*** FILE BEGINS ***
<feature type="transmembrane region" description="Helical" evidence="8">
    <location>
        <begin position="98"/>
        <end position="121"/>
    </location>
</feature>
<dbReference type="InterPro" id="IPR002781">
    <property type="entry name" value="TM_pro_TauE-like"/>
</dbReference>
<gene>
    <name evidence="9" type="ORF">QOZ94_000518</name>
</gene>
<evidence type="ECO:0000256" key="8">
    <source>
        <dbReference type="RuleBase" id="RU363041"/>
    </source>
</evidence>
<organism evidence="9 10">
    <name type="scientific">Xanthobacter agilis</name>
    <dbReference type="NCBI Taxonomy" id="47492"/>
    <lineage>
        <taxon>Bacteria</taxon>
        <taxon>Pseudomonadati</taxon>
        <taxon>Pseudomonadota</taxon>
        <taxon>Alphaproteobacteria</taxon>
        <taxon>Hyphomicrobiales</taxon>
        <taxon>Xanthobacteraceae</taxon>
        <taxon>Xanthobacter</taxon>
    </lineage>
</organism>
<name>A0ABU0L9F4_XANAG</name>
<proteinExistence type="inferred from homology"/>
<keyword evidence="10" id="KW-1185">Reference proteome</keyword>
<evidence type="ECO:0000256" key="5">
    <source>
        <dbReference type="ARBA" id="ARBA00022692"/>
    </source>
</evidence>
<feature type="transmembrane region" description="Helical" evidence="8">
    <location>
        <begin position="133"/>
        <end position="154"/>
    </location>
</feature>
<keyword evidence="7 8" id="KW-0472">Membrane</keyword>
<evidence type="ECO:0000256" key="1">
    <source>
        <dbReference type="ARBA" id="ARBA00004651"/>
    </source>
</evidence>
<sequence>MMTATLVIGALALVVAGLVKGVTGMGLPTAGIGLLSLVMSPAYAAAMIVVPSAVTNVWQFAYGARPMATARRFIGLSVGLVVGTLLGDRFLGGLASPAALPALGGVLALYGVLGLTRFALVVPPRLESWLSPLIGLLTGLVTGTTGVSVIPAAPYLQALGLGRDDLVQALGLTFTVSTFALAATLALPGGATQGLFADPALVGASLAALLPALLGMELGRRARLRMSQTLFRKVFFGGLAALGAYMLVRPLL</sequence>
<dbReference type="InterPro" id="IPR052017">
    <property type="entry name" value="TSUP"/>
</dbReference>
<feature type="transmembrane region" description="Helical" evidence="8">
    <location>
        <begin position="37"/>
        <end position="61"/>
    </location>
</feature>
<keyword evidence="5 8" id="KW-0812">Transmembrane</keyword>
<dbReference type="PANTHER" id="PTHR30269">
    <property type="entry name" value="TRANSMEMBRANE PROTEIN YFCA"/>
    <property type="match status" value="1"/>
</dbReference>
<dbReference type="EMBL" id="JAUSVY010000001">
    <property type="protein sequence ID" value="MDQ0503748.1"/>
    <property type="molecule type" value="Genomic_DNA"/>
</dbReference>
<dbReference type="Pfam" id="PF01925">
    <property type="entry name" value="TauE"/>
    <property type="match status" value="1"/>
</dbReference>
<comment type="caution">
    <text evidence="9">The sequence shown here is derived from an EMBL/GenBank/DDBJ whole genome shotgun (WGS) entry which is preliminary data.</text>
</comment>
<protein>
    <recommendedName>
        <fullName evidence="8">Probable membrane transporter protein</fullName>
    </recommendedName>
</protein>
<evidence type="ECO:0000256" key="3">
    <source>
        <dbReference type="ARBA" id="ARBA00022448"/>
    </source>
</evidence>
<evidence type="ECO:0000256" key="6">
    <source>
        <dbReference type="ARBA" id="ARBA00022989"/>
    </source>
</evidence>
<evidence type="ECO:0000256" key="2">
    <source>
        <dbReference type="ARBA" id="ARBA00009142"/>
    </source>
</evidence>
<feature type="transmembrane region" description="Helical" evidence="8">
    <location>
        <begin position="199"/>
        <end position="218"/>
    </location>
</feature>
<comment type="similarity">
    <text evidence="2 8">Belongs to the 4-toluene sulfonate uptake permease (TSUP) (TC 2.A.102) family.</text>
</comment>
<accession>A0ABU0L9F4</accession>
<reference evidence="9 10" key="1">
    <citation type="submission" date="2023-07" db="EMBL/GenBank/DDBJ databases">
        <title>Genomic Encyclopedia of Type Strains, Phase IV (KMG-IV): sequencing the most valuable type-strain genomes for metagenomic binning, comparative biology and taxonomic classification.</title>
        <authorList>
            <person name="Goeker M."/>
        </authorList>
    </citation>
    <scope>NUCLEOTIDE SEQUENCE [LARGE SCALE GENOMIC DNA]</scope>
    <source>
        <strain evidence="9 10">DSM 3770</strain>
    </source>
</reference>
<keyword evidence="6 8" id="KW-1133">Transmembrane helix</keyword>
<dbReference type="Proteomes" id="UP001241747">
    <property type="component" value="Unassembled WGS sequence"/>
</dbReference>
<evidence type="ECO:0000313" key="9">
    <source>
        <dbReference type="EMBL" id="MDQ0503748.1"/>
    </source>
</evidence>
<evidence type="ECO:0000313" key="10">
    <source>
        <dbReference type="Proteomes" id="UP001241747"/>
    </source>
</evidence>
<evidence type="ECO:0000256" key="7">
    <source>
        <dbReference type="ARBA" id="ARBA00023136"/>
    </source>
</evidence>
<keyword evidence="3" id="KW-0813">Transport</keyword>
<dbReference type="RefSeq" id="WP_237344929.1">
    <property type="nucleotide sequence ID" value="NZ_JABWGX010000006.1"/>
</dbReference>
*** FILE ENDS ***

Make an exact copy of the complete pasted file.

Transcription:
<feature type="transmembrane region" description="Helical" evidence="8">
    <location>
        <begin position="98"/>
        <end position="121"/>
    </location>
</feature>
<dbReference type="InterPro" id="IPR002781">
    <property type="entry name" value="TM_pro_TauE-like"/>
</dbReference>
<gene>
    <name evidence="9" type="ORF">QOZ94_000518</name>
</gene>
<evidence type="ECO:0000256" key="8">
    <source>
        <dbReference type="RuleBase" id="RU363041"/>
    </source>
</evidence>
<organism evidence="9 10">
    <name type="scientific">Xanthobacter agilis</name>
    <dbReference type="NCBI Taxonomy" id="47492"/>
    <lineage>
        <taxon>Bacteria</taxon>
        <taxon>Pseudomonadati</taxon>
        <taxon>Pseudomonadota</taxon>
        <taxon>Alphaproteobacteria</taxon>
        <taxon>Hyphomicrobiales</taxon>
        <taxon>Xanthobacteraceae</taxon>
        <taxon>Xanthobacter</taxon>
    </lineage>
</organism>
<name>A0ABU0L9F4_XANAG</name>
<proteinExistence type="inferred from homology"/>
<keyword evidence="10" id="KW-1185">Reference proteome</keyword>
<evidence type="ECO:0000256" key="5">
    <source>
        <dbReference type="ARBA" id="ARBA00022692"/>
    </source>
</evidence>
<feature type="transmembrane region" description="Helical" evidence="8">
    <location>
        <begin position="133"/>
        <end position="154"/>
    </location>
</feature>
<keyword evidence="7 8" id="KW-0472">Membrane</keyword>
<evidence type="ECO:0000256" key="1">
    <source>
        <dbReference type="ARBA" id="ARBA00004651"/>
    </source>
</evidence>
<sequence>MMTATLVIGALALVVAGLVKGVTGMGLPTAGIGLLSLVMSPAYAAAMIVVPSAVTNVWQFAYGARPMATARRFIGLSVGLVVGTLLGDRFLGGLASPAALPALGGVLALYGVLGLTRFALVVPPRLESWLSPLIGLLTGLVTGTTGVSVIPAAPYLQALGLGRDDLVQALGLTFTVSTFALAATLALPGGATQGLFADPALVGASLAALLPALLGMELGRRARLRMSQTLFRKVFFGGLAALGAYMLVRPLL</sequence>
<dbReference type="InterPro" id="IPR052017">
    <property type="entry name" value="TSUP"/>
</dbReference>
<feature type="transmembrane region" description="Helical" evidence="8">
    <location>
        <begin position="37"/>
        <end position="61"/>
    </location>
</feature>
<keyword evidence="5 8" id="KW-0812">Transmembrane</keyword>
<dbReference type="PANTHER" id="PTHR30269">
    <property type="entry name" value="TRANSMEMBRANE PROTEIN YFCA"/>
    <property type="match status" value="1"/>
</dbReference>
<dbReference type="EMBL" id="JAUSVY010000001">
    <property type="protein sequence ID" value="MDQ0503748.1"/>
    <property type="molecule type" value="Genomic_DNA"/>
</dbReference>
<dbReference type="Pfam" id="PF01925">
    <property type="entry name" value="TauE"/>
    <property type="match status" value="1"/>
</dbReference>
<comment type="caution">
    <text evidence="9">The sequence shown here is derived from an EMBL/GenBank/DDBJ whole genome shotgun (WGS) entry which is preliminary data.</text>
</comment>
<protein>
    <recommendedName>
        <fullName evidence="8">Probable membrane transporter protein</fullName>
    </recommendedName>
</protein>
<evidence type="ECO:0000256" key="3">
    <source>
        <dbReference type="ARBA" id="ARBA00022448"/>
    </source>
</evidence>
<evidence type="ECO:0000256" key="6">
    <source>
        <dbReference type="ARBA" id="ARBA00022989"/>
    </source>
</evidence>
<evidence type="ECO:0000256" key="2">
    <source>
        <dbReference type="ARBA" id="ARBA00009142"/>
    </source>
</evidence>
<feature type="transmembrane region" description="Helical" evidence="8">
    <location>
        <begin position="199"/>
        <end position="218"/>
    </location>
</feature>
<comment type="similarity">
    <text evidence="2 8">Belongs to the 4-toluene sulfonate uptake permease (TSUP) (TC 2.A.102) family.</text>
</comment>
<accession>A0ABU0L9F4</accession>
<reference evidence="9 10" key="1">
    <citation type="submission" date="2023-07" db="EMBL/GenBank/DDBJ databases">
        <title>Genomic Encyclopedia of Type Strains, Phase IV (KMG-IV): sequencing the most valuable type-strain genomes for metagenomic binning, comparative biology and taxonomic classification.</title>
        <authorList>
            <person name="Goeker M."/>
        </authorList>
    </citation>
    <scope>NUCLEOTIDE SEQUENCE [LARGE SCALE GENOMIC DNA]</scope>
    <source>
        <strain evidence="9 10">DSM 3770</strain>
    </source>
</reference>
<keyword evidence="6 8" id="KW-1133">Transmembrane helix</keyword>
<dbReference type="Proteomes" id="UP001241747">
    <property type="component" value="Unassembled WGS sequence"/>
</dbReference>
<evidence type="ECO:0000313" key="9">
    <source>
        <dbReference type="EMBL" id="MDQ0503748.1"/>
    </source>
</evidence>
<evidence type="ECO:0000313" key="10">
    <source>
        <dbReference type="Proteomes" id="UP001241747"/>
    </source>
</evidence>
<evidence type="ECO:0000256" key="7">
    <source>
        <dbReference type="ARBA" id="ARBA00023136"/>
    </source>
</evidence>
<keyword evidence="3" id="KW-0813">Transport</keyword>
<dbReference type="RefSeq" id="WP_237344929.1">
    <property type="nucleotide sequence ID" value="NZ_JABWGX010000006.1"/>
</dbReference>